Various Christmas things around Paris:
Pere Noel, or Santa Claus,
A Christmas cake, rather over the top.
I like to drink Christmas tea all year long.
This looked good-matcha flavoured.
A cozy corner in a tea place.
I walk with a friend two or three times a week very early, usually at 7 AM. It is still dark as the sun doesn’t rise until well after 8. I always have her text me when she is ready as one morning she overslept and I decided to head out on my own. The walk we always do is at the edge of a forest/park, around a lake and it isn’t very well lit which is fine when there are two of you but it was way too dark when I was by myself even though a jogger or two went by. I enjoy seeing shops still lit up in the area.
Here’s a look at the edge of the walk on a foggy morning.
An old time boulangerie, or bakery, still lit inside. This is actually a very well known place.
Kouglof for sale inside. It is a Christmas pastry which originated in Alsace.
A close up. I don’t think I have ever had one. I think it is sort of a fruit cake, although raisins are the only fruit.
A simple Christmas decoration in the window.
On the way to, and leaving, the Quai Branly Museum, we saw the Eiffel Tower several times, always a pleasure.
This, on the way to the museum, is a new Greek Orthodox church. I’m not sure if you can visit it or not. I liked the exterior. I wish the sky had been blue. Right after I took this, it started pouring rain, along with some snow.
I saw this from inside the museum.
This view when we went to lunch at a cafe on the grounds. It was a good meal, just a bit pricy.
Because it’s December, the sun starts setting early which was nice for photos.
This was my best photo-sunset, Eiffel Tower, Seine, boat-what more could you need?
On a cold day with some rain and even a little snow, Maurice and I decided to visit the Quai Branly-Jacques Chirac Museum as neither of us have ever been. In fact, it’s in an area of Paris that I seldom visit near the Princess Diana memorial and not too far from the Eiffel Tower. Arts & Civilizations of Africa, Asia, Oceania and the Americas are what you see here, archeology type things which I love. They also had an exhibit of items from Peru.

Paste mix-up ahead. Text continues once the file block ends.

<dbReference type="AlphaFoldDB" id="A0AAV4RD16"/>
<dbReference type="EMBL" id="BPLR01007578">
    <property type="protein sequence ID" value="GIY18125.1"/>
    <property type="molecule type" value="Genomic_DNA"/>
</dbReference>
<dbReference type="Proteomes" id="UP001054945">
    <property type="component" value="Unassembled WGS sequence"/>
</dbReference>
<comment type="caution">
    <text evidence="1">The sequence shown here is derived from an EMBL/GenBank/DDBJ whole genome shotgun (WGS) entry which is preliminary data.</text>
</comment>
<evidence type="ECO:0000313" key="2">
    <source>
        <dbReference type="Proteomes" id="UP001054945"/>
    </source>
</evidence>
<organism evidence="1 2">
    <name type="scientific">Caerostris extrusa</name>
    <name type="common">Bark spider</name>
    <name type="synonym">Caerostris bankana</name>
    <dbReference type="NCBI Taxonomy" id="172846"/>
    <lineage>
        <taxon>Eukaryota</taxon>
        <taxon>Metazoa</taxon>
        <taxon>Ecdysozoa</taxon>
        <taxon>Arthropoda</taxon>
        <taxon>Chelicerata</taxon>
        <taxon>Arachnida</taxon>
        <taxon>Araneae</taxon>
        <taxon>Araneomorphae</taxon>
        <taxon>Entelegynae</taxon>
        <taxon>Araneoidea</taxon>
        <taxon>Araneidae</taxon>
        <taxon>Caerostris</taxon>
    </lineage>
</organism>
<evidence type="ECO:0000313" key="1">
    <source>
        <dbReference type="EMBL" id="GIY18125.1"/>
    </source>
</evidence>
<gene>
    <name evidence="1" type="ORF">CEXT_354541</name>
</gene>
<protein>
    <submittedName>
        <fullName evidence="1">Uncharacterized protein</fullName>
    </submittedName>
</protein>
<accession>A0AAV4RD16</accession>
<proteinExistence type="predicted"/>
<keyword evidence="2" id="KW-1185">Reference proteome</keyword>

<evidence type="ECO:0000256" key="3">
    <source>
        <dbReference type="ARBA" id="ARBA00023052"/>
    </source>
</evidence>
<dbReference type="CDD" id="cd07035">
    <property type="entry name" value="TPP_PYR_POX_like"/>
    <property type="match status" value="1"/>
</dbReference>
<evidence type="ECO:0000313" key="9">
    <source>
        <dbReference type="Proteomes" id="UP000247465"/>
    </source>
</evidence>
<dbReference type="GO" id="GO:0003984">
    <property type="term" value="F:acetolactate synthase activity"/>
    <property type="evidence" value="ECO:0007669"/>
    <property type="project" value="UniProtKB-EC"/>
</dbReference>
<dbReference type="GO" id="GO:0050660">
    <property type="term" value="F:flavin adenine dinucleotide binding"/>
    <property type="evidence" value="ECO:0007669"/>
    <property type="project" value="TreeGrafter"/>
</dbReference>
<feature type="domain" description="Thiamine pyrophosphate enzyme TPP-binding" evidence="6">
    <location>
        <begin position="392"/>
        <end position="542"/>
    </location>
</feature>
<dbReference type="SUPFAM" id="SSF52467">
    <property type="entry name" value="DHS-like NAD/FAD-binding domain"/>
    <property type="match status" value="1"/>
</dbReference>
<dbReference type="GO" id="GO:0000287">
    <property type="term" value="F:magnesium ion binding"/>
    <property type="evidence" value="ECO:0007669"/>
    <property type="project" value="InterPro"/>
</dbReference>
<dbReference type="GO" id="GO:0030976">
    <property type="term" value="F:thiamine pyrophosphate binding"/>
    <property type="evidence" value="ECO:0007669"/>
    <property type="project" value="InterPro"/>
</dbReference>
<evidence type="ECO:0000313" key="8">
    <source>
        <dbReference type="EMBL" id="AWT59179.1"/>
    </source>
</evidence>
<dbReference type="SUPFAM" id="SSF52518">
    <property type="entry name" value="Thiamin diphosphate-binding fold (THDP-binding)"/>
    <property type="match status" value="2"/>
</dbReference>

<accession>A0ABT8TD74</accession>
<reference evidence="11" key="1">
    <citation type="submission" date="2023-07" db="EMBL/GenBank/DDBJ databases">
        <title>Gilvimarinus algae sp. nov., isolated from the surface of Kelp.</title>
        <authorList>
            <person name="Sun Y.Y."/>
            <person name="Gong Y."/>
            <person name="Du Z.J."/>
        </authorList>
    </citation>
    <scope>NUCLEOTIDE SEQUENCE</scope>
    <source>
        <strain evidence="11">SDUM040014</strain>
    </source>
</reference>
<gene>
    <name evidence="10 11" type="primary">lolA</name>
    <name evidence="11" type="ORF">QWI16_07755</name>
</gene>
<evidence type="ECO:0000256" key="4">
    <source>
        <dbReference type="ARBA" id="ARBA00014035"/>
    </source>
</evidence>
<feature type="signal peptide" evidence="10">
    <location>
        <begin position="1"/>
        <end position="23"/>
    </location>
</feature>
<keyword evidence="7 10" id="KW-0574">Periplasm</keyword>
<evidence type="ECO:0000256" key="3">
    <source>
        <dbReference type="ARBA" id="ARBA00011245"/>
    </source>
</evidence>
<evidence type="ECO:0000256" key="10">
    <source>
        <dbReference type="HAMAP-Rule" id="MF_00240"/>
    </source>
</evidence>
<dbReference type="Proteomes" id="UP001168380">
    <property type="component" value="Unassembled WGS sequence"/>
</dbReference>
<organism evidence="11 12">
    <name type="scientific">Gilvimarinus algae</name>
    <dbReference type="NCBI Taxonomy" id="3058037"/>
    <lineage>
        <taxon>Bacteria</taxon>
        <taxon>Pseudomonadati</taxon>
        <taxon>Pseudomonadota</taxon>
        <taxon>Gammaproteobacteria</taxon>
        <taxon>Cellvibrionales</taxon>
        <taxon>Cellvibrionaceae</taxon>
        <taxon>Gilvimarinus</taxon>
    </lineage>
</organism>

The architecture of the building was incredible. This giant sculpture greets you as you enter.
You can see a bit of the architecture here.
As we walked up a winding path inside heading toward the exhibits, there was a sort of moving river of words and locations from all over the world. Once you reached the main exhibits there were curving walls and seating areas everywhere all covered with a smooth tan leather.
This art work, made of actual human skulls, was found in New Guinea. They were head hunters. They also treated women like property, often selling or stealing wives of other tribes. The men stayed in their own building where no women or children were allowed. They used shells and woven bird feathers for money. They had wooden flutes too for music. There were large carved columns placed on the tombs of the rulers, sort of like totem poles seen in Alaska and Canada.
This was in the Peru exhibit. The archeologists were surprised to find that many communities had women leaders such as this one. It was hard to find much in tombs and burial areas as the explorers from Spain took a lot, especially if it was made of gold. That’s sort of a large decorative ring on her nose which covers her mouth.
Some photos taken around Paris:
Signs of Christmas are starting early around Paris.
Isn’t this cute? I love those reindeer.
Cour de Saint André des Arts, an ancient street with a lot of history having to do with the Revolution.
An entry into a little place serving seafood. I’ve never eaten there-maybe one day.
A decorated bike out on a side walk for a business.